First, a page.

I was talking to someone in the office this morning. I was actually watching tech support change a failed hard drive – that’s how badly I didn’t want to sit down and write a particular document. He told me that I didn’t have to watch him change the hard drive (especially because it wasn’t my laptop). I told him – “I’m procrastinating on writing a client document.” After a few polite questions he asked me what the problem was with the client. I sighed and said the conversational equivalent of: “Senior management is completely disengaged when it comes to setting strategic direction for the web.
So, middle management and the web team are just flailing about in a reactionary way putting up whatever content needs to be had at the moment and fighting with each other about what’s the most important content on the site, and watch technology to use, yadda, yadda, yadda…” He nodded knowingly. Then I realized, this statement could be made for just about all of our clients. Most “web site problems” stem from the rotten root of ambivalent senior management. So in a moment of largesse (and finding a more creative way to procrastinate), I thought I would write this blog entry.
If you’re having Web problems, the first thing to consider (before calling a content management system vendor, a taxonomist, a web design firm, or Web Operations folks like us), is whether or not the CEO, Administrator, President or whoever heads your organization is even thinking about the site – strategically. If they are not, then more than likely any changes that the web team makes to the site will just be “interim” or “quick fixes.” For a lot of organizations, the organization’s public facing web site is the first point of contact for business partners and customers, prospects, and information seekers it deserves serious senior consideration.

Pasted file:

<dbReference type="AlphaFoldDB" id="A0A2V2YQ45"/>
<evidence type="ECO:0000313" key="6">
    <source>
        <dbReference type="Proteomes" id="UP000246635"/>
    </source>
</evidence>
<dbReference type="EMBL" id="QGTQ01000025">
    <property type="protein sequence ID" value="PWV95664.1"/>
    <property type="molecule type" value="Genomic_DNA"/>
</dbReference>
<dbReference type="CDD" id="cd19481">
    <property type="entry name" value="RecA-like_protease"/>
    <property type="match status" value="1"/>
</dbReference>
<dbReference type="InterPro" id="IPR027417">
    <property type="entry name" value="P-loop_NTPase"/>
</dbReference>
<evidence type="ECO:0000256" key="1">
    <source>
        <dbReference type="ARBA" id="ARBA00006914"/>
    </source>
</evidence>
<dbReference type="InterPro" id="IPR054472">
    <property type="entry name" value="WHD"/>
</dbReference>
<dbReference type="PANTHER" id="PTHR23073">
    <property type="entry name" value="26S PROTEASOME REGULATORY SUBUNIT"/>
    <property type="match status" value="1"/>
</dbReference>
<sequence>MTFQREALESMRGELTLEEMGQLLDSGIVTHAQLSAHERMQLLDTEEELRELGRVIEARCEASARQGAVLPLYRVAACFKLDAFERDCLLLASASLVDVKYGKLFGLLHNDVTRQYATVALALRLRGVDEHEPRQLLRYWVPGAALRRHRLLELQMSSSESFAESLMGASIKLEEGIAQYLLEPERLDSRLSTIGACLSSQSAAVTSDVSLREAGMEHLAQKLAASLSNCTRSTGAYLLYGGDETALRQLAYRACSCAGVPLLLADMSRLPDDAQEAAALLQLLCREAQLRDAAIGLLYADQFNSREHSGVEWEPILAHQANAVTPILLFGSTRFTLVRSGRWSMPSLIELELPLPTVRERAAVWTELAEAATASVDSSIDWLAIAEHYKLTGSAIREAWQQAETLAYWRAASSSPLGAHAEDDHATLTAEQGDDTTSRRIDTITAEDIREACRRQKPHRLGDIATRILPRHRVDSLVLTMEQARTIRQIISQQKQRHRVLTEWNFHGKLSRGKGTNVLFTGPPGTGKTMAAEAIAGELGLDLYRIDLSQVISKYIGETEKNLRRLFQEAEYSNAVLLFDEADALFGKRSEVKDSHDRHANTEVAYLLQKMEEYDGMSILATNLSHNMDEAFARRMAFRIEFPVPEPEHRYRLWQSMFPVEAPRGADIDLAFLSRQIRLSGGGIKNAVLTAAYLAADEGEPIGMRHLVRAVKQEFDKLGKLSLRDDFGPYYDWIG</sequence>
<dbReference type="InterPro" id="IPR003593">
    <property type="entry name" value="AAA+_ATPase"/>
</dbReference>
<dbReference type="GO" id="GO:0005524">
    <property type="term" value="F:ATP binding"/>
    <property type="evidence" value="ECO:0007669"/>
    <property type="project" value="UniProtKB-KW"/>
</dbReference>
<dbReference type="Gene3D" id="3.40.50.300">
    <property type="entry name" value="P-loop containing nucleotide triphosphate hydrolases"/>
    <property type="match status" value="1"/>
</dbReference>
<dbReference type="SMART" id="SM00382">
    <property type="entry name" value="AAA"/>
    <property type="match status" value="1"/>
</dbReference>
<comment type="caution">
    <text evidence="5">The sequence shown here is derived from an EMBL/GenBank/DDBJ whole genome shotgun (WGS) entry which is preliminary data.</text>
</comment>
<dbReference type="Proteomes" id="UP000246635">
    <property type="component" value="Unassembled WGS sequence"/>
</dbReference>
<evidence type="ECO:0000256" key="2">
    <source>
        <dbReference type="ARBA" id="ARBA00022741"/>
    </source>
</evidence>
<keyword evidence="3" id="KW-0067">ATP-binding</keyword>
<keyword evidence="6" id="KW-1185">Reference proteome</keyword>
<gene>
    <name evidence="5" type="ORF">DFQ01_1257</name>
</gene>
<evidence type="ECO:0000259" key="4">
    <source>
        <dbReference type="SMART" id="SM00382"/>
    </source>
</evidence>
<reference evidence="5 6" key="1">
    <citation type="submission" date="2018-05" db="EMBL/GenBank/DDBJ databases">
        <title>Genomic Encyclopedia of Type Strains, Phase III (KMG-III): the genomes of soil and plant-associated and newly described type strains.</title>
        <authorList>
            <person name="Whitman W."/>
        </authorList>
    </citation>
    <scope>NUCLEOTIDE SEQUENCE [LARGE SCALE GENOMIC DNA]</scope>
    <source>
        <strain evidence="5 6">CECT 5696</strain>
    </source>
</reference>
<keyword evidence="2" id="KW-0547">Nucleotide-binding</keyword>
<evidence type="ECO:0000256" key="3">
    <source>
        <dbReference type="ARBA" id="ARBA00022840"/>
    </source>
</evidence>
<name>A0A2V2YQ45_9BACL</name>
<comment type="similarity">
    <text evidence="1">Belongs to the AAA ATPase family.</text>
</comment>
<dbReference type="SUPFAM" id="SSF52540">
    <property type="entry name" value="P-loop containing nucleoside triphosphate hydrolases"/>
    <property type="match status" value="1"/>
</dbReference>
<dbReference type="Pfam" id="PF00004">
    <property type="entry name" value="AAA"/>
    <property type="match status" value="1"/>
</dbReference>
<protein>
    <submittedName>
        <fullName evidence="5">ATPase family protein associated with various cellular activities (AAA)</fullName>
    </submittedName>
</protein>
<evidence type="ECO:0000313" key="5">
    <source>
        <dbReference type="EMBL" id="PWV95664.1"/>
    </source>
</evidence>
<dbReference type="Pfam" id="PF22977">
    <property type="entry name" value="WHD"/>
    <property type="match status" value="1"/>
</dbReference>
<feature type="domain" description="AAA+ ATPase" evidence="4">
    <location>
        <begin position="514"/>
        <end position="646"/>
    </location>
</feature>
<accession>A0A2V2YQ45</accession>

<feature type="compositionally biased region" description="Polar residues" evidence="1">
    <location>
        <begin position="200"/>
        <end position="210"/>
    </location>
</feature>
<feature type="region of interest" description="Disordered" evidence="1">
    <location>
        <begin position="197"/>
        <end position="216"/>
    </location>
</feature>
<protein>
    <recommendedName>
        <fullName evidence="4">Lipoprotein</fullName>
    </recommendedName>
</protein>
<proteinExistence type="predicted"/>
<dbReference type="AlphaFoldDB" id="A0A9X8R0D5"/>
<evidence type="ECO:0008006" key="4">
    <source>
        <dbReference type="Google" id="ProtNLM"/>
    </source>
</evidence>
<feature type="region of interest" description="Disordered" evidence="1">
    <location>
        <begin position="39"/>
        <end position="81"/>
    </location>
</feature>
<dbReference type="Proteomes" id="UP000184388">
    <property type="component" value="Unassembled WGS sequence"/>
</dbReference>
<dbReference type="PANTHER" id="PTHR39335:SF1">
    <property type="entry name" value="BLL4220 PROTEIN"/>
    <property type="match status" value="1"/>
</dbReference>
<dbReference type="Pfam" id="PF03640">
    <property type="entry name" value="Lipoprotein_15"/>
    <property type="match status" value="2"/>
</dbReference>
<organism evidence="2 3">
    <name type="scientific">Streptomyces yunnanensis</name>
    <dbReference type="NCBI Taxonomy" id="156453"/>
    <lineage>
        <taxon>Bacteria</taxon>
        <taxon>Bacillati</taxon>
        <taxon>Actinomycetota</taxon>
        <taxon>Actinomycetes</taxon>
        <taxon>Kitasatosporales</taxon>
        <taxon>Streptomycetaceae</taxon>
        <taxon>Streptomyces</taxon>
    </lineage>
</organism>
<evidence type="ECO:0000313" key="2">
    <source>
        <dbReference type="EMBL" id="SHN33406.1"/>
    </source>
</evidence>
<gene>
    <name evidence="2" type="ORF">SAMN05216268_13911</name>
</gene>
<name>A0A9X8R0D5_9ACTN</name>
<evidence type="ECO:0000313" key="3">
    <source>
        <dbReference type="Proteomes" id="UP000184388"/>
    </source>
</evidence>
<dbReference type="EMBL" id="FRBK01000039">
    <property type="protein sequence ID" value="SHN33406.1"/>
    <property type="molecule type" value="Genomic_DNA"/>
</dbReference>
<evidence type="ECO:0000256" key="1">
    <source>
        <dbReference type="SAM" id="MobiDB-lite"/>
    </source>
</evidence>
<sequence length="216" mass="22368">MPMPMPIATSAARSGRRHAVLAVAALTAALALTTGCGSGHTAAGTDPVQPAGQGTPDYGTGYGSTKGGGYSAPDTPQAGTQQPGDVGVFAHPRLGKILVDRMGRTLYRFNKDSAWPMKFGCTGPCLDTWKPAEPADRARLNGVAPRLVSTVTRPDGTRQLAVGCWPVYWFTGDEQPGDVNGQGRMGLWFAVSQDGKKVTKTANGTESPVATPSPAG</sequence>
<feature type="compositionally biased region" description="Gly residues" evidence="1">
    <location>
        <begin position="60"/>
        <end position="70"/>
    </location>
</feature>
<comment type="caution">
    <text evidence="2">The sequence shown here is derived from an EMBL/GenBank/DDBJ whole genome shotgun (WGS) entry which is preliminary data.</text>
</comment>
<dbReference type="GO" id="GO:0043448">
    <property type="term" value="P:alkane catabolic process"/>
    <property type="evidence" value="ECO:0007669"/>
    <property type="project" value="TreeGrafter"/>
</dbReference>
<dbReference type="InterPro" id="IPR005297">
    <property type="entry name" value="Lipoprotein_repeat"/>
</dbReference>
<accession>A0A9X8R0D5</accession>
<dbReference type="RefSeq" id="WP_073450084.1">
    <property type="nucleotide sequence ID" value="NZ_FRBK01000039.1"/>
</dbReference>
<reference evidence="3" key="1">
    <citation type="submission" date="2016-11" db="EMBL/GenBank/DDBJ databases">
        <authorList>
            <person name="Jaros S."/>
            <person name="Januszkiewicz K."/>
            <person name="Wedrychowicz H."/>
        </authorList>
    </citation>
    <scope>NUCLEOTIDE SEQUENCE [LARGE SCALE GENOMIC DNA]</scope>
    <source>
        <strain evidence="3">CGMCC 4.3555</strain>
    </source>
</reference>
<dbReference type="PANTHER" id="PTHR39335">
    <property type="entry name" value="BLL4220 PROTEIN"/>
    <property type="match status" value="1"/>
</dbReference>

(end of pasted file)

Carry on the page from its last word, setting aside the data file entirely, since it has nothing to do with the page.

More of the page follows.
I’m not just talking about making sure that the web site looks good either. Good web design – while shockingly rare in some segments of the Web – is not a mystery and good web designers and information architects are easy to locate. I’m talking about establishing performance and quality objectives for web sites – objectives, which support the overall mission, service and/or business objectives of your organization and then holding folks accountable for meeting those objectives – like you don’t get your raise if you don’t get it done. If you establish these basic strategic and governance related principles, you will find that a lot of the other decision related to web design, what types of software needs to be utilized, etc. become a lot easier to answer.
So, get your Web Strategy and Web Governance ducks in a row before you shell out the big bucks for a web site redesign or a new web content management system or fancy pants consultants like us.
But if your still dying to talk to someone anyway or just commiserate with other folks with messed up web sites, we’ll be talking a lot about various strategic and governance issues at the Gilbane conference in Washington DC next week.
Hope to see you there.
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